Donald Trump’s response to a fatal fire at his New York City Trump Tower has been nothing short of tone-deaf and self-congratulatory even in the face of a man dying. However, it’s nothing more or nothing less than what should be expected of Donald Trump.
As CNN reported, the fire at Trump Tower Sunday left one resident dead and six firefighters injured. The firefighters’ injuries are not considered life-threatening.
As of this writing, a cause of the fire has not yet been determined, according to CBS News. However, it appears that the building was built before New York City’s building codes required hard-wired water sprinklers in new buildings. The fire was considered “contained” as of 9:00 p.m. Eastern Time Sunday night.
The fire claimed the life of Todd Brassner, 67, who had lived in a $2.5 million apartment on the building’s 50th floor.
Unfortunately, even though a man died, Trump decided to make the story about him.
First, he congratulated himself for a “well-built building.”
“Fire at Trump Tower is out. Very confined (well built building). Firemen (and women) did a great job. THANK YOU!”
Well-built except for those sprinklers, which may have saved Brassner’s life. As The New York Post reporteds, Trump was vehemently against being required to add sprinklers to buildings he built or renovated. In the 1990’s. He spent “thousands of dollars” lobbying the City Council not to require sprinklers – which would have cost about $4 per square foot at the time (or $6 per square foot in today’s money).
To review: There was a fire in the residential section Trump Tower where there are no sprinklers, in part because Trump lobbied against regs requiring them. Someone died, which Trump didn’t mention, instead praising the safety of his building. https://t.co/KMBe7O6Im7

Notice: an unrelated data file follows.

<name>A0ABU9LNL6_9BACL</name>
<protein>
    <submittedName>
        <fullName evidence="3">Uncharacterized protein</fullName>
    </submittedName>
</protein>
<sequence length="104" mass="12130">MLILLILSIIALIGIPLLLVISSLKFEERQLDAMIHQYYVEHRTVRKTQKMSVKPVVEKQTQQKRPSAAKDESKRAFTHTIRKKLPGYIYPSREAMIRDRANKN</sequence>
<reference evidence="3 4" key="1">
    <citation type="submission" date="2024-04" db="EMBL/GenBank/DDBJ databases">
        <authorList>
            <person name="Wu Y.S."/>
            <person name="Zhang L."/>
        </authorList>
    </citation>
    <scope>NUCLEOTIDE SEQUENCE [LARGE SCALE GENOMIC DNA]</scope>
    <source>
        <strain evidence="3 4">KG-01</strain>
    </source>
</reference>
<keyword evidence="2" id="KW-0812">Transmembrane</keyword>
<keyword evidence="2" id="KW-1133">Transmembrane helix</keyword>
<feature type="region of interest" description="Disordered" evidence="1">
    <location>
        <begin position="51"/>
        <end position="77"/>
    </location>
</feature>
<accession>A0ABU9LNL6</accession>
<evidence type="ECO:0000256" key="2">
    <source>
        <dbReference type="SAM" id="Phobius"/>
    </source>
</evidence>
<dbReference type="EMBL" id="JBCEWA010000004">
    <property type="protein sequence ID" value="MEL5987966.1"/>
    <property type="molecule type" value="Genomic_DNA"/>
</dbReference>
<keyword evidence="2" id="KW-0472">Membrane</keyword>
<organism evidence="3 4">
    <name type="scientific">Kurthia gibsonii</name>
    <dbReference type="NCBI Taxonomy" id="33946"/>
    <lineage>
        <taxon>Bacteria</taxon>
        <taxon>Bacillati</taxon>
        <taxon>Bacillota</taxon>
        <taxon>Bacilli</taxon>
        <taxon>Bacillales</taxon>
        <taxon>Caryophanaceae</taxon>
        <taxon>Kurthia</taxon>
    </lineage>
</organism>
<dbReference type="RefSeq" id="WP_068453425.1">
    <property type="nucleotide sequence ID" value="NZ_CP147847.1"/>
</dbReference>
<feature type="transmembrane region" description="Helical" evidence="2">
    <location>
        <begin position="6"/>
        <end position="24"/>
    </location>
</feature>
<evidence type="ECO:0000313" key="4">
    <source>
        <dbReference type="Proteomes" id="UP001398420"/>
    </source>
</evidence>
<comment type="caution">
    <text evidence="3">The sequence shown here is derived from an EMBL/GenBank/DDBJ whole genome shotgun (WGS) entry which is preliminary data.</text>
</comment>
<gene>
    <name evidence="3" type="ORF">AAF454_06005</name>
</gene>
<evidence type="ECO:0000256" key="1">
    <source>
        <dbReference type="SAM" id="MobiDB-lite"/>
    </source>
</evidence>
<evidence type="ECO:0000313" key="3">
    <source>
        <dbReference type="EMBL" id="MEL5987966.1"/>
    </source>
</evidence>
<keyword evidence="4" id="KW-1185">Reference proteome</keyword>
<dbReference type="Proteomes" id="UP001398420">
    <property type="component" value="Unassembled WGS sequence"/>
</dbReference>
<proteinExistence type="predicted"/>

— Judd Legum (@JuddLegum) April 8, 2018
In fact, describing any Trump property as “well-built” may be a bit of a stretch. According to a February 2017 New York Magazine report, Trump properties often favor the appearance of opulence over solid construction. For example, at Trump Parc (106 Central Park South), residents complain that the walls are too thin, the plumbing is sub-par, and that corners were cut in order to give the appearance of luxury.
“If you have a plumber come look at it, he’s going to say, ‘Who the hell did this? This is like spit and chewing gum.'”
Accusations of shoddy construction and corner-cutting safety measures aside, Trump’s tone-deaf response to the fatal fire reveals Trump’s obsessive need to make every story about him.
For example, you may recall that Trump famously bragged that he would have run into Marjory Stoneman Douglas High School, the site of the Parkland, Florida school shooting, to take on the school shooter, as CNN reported at the time. Those are pretty bold words coming from “Cadet Bone Spurs,” who managed to rack up five deferments to keep out of going to Vietnam.
It’s abundantly clear that Donald Trump’s biggest fan is none other than Donald Trump. Unfortunately, that means that just about any news story is going to be turned into a self-congratulatory story about Donald Trump, regardless of how little or how much he had to do with it. In the Parkland case, it amounted to little more than bragging that can’t be backed up by fact-check because it was a matter of “woulda, coulda, shoulda,” as they say.
But in the case of Trump Tower, it’s clear that Trump’s corner-cutting and penchant for style over substance quite possibly may have played a role in a man’s death. Yet, rather than mention the victim by name, Trump chose instead to congratulate himself on a “well-built building” – one that likely wasn’t well-built at all.
But hey, at least Trump got to talk about himself.